Karin Hurt is the CEO of Let’s Grow Leaders, an international training firm focused on human-centered leadership development. Karin with her completely different approach towards leadership is helping leaders develop more influence and impact in their work. Having led a remarkable transformation in the leadership vertical, Karin is passionately trying to bring a massive shift in the way leaders work and deploy business strategies. Karin, with her focus on result-driven innovation, is out to help leaders master the productivity basics, achieve more clarity, and generate never before results but without losing themselves. The goal is to dispel the prevalent “win at all costs” mentality in organizations and demonstrate that being a good human being is the greatest approach to achieve long-term success. She was recently named on Inc’s list of 100 Great Leadership Speakers and American Management Association’s 50 Leaders to Watch. She’s the award-winning author of four books including Courageous Cultures: How to Build Teams of Micro-Innovators, Problem Solvers, and Customer Advocates and Winning Well: A Manager’s Guide to Getting Results-Without Losing Your Soul and a host of the popular Asking for a Friend Vlog on LinkedIn. Karin is also committed to the company’s philanthropic initiative, Winning Wells which aims to build clean water wells for the people of Cambodia.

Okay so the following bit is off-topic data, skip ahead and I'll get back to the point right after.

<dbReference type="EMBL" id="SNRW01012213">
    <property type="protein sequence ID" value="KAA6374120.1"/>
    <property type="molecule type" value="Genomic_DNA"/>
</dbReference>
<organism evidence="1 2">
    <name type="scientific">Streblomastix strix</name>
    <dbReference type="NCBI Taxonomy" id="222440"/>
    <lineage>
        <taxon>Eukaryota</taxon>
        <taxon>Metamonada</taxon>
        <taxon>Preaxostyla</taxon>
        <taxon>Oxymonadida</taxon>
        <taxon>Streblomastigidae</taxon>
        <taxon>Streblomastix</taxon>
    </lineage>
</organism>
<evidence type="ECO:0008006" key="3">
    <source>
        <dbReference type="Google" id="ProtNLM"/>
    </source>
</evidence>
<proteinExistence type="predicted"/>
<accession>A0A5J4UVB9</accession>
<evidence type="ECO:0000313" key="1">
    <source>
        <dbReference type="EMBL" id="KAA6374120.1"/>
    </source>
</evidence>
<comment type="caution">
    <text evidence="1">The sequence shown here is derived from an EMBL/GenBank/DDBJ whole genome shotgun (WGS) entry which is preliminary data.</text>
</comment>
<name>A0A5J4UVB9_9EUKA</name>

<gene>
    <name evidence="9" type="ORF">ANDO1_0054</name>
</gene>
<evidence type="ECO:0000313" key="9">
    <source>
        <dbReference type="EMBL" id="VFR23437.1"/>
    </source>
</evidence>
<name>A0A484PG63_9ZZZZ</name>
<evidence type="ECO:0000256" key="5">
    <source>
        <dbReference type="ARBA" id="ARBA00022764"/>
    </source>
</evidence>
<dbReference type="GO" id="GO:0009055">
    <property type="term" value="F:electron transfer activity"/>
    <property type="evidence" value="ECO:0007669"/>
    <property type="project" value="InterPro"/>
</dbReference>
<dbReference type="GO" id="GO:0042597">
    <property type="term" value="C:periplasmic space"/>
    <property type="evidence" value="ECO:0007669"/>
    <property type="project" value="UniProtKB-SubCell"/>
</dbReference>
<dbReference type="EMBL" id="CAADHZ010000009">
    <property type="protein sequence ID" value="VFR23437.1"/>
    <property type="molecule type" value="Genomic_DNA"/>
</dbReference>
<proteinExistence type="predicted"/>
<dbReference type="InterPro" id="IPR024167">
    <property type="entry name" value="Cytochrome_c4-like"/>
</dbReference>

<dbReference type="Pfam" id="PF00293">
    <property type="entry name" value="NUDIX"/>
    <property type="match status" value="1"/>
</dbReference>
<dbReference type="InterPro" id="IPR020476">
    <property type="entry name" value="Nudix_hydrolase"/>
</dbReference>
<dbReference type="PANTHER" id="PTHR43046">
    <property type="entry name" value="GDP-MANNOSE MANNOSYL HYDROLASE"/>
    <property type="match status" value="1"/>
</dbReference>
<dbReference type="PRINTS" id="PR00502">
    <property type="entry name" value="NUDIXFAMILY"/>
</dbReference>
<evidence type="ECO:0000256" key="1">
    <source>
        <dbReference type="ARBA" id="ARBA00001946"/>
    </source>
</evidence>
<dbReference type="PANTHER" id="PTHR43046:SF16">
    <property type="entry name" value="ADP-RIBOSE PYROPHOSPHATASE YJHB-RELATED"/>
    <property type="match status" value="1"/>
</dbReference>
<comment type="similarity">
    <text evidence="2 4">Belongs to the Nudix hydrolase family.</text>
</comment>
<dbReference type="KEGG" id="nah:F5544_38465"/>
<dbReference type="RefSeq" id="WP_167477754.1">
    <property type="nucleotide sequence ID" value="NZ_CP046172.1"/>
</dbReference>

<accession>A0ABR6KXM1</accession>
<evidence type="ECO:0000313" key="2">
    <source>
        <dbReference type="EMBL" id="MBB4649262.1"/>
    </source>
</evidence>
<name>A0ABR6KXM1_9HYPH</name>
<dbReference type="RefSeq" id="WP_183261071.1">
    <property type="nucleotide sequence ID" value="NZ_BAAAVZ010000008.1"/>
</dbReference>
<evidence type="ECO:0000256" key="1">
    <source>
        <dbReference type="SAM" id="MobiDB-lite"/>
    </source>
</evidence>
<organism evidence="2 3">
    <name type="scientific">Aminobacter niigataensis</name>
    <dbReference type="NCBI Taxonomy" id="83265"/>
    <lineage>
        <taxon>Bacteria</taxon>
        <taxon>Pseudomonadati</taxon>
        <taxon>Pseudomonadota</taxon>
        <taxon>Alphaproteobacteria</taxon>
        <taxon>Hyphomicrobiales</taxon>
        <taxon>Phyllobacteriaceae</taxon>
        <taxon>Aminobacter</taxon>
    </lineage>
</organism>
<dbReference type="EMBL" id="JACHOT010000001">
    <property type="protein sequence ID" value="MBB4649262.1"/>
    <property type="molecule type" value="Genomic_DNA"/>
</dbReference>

We caught up with Karin to learn how she is inspiring transformational change and her role as the CEO of Let’s Grow Leaders.